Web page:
Dale Ralph Davis is Minister in Residence of First Presbyterian Church in Columbia, South Carolina. Prior to that he was pastor of Woodland Presbyterian Church in Hattiesburg, Mississippi, and Professor of Old Testament at Reformed Theological Seminary in Jackson, Mississippi. He is well known for his excellent Old Testament commentaries, and his book The Word Became Fresh: How to Preach from Old Testament Narrative Texts.
1. What previous research and/or personal interests led you to this project and helped prepare you to write this commentary on Joshua?
I had taught through the ‘Former Prophets’ several times in seminary classes, so, after I left the seminary the first time for a pastorate, I decided to try to pull together my notes and studies on Joshua and see if I could set it down in a coherent exposition. I’m sure that I had also preached on a number of passages in Joshua and that also fed into my writing.
2. Who is the intended audience for this commentary? Would it benefit pastors? professors? students? lay Christians in the local church?
I suppose the proper answer is ‘pastors and interested lay people.’ I’ve had responses over the years from both ‘categories’–pastors often indicating that it was helpful for their preaching series in Joshua, and a number of lay people who may say that they’ve used it as a ‘pony’ as they have been reading through Joshua in their devotional reading. For pastors, I think that sometimes if they come on a commentary that ‘grabs’ them, they will be far more likely to preach through that biblical book.
3. What is unique about this commentary? What contribution does it make to studies of Joshua?
I don’t know if my commentary makes a contribution exactly to studies of Joshua, but I think it is distinctive to a certain degree. It is an expositional commentary, it does not deal in detailed exegesis. As an expositional commentary it will stoop to application, and yet it’s not strictly a ‘devotional’ commentary in the smaltzy sense of that word. It tries to set forth a theo-centric approach to every passage, so that the focus is on what Yahweh is up to, on what God is doing not so much on our needs. The triune God is so much more interesting than we are, and yet, oddly enough, once we see him in the text, we at the same time find our needs met as well.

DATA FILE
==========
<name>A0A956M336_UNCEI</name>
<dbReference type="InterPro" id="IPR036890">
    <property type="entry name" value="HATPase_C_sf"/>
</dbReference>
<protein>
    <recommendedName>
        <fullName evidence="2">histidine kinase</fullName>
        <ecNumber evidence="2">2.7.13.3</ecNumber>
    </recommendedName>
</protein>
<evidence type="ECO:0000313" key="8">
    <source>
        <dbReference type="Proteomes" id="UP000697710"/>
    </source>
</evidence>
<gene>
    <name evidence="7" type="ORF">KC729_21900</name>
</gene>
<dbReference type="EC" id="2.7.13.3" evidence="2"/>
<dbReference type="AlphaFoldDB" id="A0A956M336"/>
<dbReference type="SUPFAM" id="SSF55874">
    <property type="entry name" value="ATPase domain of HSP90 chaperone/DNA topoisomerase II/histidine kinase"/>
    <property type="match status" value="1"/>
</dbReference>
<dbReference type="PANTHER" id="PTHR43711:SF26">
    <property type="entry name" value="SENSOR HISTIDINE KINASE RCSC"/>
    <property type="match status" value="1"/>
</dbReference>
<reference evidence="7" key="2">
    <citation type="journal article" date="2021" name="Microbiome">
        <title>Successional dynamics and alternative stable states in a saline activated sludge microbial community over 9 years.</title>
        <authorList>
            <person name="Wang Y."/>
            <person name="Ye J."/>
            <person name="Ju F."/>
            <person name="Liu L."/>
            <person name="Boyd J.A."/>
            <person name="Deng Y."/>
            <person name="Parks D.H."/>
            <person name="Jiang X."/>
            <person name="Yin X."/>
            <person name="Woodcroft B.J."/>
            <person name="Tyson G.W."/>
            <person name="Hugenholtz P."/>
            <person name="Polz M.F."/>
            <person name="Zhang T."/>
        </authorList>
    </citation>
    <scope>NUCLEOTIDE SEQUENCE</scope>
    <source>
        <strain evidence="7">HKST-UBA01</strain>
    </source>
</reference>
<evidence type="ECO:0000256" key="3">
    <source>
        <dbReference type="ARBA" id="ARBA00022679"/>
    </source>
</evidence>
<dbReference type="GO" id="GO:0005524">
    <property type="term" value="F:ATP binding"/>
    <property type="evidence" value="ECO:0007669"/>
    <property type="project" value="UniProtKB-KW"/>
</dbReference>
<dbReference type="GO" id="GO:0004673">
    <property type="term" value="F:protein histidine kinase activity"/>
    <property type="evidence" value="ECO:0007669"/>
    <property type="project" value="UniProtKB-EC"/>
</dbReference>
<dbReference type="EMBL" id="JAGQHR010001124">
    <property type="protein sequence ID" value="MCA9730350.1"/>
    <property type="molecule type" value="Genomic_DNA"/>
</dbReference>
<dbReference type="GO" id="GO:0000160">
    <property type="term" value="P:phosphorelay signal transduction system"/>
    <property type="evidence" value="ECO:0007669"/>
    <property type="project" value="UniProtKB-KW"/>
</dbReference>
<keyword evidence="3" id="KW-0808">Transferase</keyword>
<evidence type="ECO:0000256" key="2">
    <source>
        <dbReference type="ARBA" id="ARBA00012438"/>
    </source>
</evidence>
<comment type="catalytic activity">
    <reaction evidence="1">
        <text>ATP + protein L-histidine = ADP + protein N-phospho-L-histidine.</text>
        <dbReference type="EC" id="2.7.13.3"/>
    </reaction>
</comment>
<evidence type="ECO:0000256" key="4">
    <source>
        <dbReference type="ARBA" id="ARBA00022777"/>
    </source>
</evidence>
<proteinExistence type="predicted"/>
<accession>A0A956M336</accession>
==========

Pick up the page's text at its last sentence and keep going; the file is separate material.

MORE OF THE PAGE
4. What section or passage of this commentary was particularly memorable to research and write? Why?
I don’t know that any passage stands out in this regard. I find it very satisfying to see 24:29-33 as the climax of the book and not a bunch of floor sweepings to be collected at the end. The 3 burials in this last passage all take place in the land that was promised (the theme of chapter 1), in promise dirt, and therefore point to Yahweh’s faithfulness to his ‘old’ promise. So these burial notices at the end are not a few sundry and extraneous details but are hammering home Yahweh’s relentless faithfulness.
5. What personally edified you in writing this commentary, increasing your affections for Christ?
I think I was ‘personally edified’ in working with every passage. That, I think, must be the case. As John Bright once said, there are no non-theological texts in the Bible. Every text is meant to put the triune Yahweh on display in some way. When one sees him, one is bound to tremble or worship or be comforted and settled–whatever is appropriate. There are no cold facts about God, only warm truth, and every passage, however dry it may seem, delights in him in some way.
6. Besides your commentary, what are your top recommended books (commentaries or otherwise) on Joshua?
There are several that come to mind. Of commentaries, I think pride of place for me would go to Adolph L. Harstad’s in the Concordia Commentary series.
7. What is next for you? What project are you currently working on? How can people follow your work and ministry?
I am currently working, beyond the OT, in the Gospel of Luke and also continuing to work in the first ‘book’ of the Psalms. No need to follow my work or ministry–I don’t blog or do any cyber-stuff.
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